Eunice Power - Outside Catering Company, Waterford, Ireland.

Wednesday, January 18, 2012

Carrot and Ginger Soup

Since I was a child carrots have appeared on my dinner plate several times a week. My mum used to tell us that they helped us see better in the dark - and she wasn't too far from the truth. Carrots are energizing and are a great antiseptic, as well as having anti oxidant qualities. Did you know that a single carrot will supply all your vitamin A needs for the whole day. My children often snack on raw carrots, and I use them not just as a veggie but also in baking, muffins and delicious carrot cake.

When I was growing up Ginger was considered somewhat exotic and wasn't always as readily available in our fruit and veg counters as it is now. Ginger has long been used as a natural treatment for colds and the flu. Many people also find ginger to be helpful in the case of stomach flu's or food poisoning, which is not surprising given the positive effects ginger has upon the digestive tract. In fact I remember well when I was expecting my children I used to consume packets of gingersnaps to counteract the dreaded morning sickness. 

The following recipe combines these two super foods in one pot, resulting the most delicious soup. It takes minutes to assemble and the benefits will remain with you for the rest of the day.

Serves 4 

  • 1 medium onion, peeled and chopped
  • 1 clove garlic, chopped
  • ½ red chili - deseeded and chopped (optional- but great for a bit of added heat)
  • 1 tbsp oil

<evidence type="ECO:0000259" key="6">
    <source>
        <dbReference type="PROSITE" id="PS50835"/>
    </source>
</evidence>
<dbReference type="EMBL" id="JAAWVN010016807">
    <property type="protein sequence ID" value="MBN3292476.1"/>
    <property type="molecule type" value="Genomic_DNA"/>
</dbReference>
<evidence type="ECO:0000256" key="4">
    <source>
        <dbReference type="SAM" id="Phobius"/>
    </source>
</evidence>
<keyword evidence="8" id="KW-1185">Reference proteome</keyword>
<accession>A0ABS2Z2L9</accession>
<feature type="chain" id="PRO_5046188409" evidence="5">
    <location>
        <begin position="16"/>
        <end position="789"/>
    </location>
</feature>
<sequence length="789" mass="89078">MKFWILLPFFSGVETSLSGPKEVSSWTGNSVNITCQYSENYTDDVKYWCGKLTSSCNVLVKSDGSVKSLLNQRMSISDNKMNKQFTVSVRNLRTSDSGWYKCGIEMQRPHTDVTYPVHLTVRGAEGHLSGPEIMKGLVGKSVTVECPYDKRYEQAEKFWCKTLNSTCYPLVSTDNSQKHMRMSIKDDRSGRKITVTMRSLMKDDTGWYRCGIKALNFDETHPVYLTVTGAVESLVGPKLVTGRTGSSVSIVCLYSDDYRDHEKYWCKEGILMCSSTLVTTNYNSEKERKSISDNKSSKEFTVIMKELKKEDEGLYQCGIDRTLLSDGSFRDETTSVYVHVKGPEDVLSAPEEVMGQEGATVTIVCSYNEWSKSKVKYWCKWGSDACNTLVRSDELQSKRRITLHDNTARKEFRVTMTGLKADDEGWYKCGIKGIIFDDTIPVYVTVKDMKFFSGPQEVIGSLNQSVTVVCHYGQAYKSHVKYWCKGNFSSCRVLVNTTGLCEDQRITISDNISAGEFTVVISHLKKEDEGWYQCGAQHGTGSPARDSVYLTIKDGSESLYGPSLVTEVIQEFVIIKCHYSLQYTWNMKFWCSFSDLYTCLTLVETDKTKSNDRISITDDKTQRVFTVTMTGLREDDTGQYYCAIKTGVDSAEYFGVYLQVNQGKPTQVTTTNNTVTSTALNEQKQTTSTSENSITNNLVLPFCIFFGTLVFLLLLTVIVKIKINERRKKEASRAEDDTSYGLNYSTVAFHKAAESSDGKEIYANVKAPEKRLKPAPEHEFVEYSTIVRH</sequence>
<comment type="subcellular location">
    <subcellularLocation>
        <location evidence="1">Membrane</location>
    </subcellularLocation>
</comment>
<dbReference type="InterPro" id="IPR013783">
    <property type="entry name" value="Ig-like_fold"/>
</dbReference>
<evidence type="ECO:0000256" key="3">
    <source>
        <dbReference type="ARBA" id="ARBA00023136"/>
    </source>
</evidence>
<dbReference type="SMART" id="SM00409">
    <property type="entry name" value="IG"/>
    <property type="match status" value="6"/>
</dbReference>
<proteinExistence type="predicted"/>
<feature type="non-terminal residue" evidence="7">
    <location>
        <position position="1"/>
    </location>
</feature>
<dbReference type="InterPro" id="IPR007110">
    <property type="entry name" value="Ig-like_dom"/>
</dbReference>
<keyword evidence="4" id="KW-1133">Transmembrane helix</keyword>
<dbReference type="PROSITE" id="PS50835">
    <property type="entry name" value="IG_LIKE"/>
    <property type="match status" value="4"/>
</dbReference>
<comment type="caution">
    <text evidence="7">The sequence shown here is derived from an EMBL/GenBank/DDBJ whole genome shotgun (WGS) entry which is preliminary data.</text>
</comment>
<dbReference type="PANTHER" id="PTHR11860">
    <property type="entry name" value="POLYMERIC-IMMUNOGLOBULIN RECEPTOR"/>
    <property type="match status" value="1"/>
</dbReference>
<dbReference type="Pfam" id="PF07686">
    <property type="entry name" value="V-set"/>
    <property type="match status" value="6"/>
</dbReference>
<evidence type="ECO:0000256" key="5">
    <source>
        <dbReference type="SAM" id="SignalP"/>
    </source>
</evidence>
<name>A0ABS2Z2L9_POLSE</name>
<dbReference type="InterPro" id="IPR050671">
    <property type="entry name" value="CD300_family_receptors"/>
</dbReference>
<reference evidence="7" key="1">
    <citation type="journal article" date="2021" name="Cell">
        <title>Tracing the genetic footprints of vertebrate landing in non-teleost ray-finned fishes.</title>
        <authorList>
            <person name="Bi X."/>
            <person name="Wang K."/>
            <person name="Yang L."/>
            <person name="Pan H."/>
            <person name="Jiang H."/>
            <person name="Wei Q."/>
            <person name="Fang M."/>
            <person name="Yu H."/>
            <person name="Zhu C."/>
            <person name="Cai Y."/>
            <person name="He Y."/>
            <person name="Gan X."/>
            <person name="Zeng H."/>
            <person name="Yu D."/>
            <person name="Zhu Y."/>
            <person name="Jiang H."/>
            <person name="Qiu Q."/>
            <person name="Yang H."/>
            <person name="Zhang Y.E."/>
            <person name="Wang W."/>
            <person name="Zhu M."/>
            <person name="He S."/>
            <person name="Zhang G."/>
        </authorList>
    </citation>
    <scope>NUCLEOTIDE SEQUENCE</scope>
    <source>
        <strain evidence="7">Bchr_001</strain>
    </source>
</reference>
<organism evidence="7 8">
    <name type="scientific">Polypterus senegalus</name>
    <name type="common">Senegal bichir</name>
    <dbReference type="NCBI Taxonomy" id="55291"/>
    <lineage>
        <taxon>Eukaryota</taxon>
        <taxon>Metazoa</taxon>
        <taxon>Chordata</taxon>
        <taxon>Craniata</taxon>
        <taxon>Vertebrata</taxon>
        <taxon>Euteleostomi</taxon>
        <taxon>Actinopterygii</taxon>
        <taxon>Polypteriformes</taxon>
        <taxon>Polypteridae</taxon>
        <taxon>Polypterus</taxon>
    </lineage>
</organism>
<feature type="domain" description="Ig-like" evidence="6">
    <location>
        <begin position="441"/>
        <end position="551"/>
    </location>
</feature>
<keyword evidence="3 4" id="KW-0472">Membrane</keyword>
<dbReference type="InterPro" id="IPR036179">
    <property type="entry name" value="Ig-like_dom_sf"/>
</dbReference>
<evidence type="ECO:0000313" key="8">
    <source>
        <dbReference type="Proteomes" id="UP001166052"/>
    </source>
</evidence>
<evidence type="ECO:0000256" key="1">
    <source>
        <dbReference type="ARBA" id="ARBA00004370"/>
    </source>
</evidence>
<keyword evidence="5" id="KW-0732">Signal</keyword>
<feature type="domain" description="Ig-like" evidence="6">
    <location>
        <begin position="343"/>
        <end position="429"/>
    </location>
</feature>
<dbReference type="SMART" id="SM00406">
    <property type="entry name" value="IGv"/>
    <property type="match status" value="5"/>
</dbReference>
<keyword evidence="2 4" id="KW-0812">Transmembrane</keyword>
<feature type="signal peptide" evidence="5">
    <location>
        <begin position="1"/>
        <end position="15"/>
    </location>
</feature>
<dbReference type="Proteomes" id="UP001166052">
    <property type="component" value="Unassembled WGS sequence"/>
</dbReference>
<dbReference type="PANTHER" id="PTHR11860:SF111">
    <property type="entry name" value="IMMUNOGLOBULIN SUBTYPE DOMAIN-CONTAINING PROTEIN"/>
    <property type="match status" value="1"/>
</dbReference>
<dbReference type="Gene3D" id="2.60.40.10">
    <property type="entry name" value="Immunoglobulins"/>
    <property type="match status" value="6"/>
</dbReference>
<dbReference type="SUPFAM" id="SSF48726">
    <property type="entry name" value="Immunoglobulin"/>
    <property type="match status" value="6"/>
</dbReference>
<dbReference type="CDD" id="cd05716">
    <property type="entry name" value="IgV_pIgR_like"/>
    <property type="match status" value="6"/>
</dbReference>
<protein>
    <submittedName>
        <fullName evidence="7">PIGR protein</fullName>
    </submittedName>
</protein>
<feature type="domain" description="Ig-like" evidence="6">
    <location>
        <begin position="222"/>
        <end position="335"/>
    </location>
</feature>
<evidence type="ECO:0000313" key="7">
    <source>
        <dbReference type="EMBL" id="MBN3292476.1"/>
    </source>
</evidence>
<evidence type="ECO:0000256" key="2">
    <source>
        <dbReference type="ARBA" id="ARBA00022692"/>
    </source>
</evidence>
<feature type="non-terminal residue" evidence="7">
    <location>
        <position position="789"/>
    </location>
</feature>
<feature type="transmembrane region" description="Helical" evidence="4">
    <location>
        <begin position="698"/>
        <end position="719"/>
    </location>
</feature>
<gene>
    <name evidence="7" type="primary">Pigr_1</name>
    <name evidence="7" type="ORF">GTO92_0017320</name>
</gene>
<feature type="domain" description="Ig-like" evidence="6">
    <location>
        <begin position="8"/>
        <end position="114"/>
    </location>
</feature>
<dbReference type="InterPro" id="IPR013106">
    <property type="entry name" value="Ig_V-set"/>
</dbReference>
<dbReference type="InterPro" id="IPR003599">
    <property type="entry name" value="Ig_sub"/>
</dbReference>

• 700g carrots, peeled, topped, tailed and chopped
  • 1 tsp grated ginger root
  • 900ml light vegetable stock
  • 1 tbsp chopped parsley or fresh coriander
  1. Fry the onion, garlic and chili in the oil for 5 minutes in the large saucepan, covered, without browning. 
  2. Add the carrots and ginger. Cover and lightly fry for a further 10 minutes, stirring occasionally. 
  3. Add the stock, bring to the boil, then simmer for 15 minutes or until the carrots are tender. 
  4. Purée the soup in the blender. 
  5. Reheat, if necessary, to serve. 
  6. Garnish with chopped parsley or coriander.

Seville orange marmalade

As I write this, the distinctive aroma of bitter sweet Seville Oranges simmering in the kitchen wafts to where I am working - I can think of no better reminder that the New Year is upon me. The following is the Seville orange Marmalade recipe that I have used each January since I got married- my husband is addicted to the stuff - he could have worse habits I suppose? In our house marmalade is not just slathered on brown bread and scones but eaten with cheese, ham and other savouries- yum! 

This recipe makes 1.4kg, 3lbs of marmalade
  • 450g Seville Oranges, washed
  • Juice of a lemon
  • 900g sugar (I use granulated sugar but if you prefer a darker marmalade use Demerara sugar)
  1. Half the oranges and lemon, then squeeze them. Using a dessert spoon scoop out any remaining membrane. Tie the pips membrane and extra membrane that has come away during squeezing in a piece of muslin.
  2. Next slice the oranges thinly or thickly or cheat like I do and chop them up in the food processor. 
  3. Put the chopped peel, along with juice, muslin bag, lemon juice and 1.1litres of water in a bowl and leave to soak overnight. This helps to extract the maximum amount of pectin from the fruit pulp, which will give a better set. It also helps to soften the peel, which will reduce the amount of cooking needed. 
  4. In a heavy based saucepan transfer the contents of the bowl and leave to simmer for 2 hours or until the peel is really soft and the liquid is reduced by half.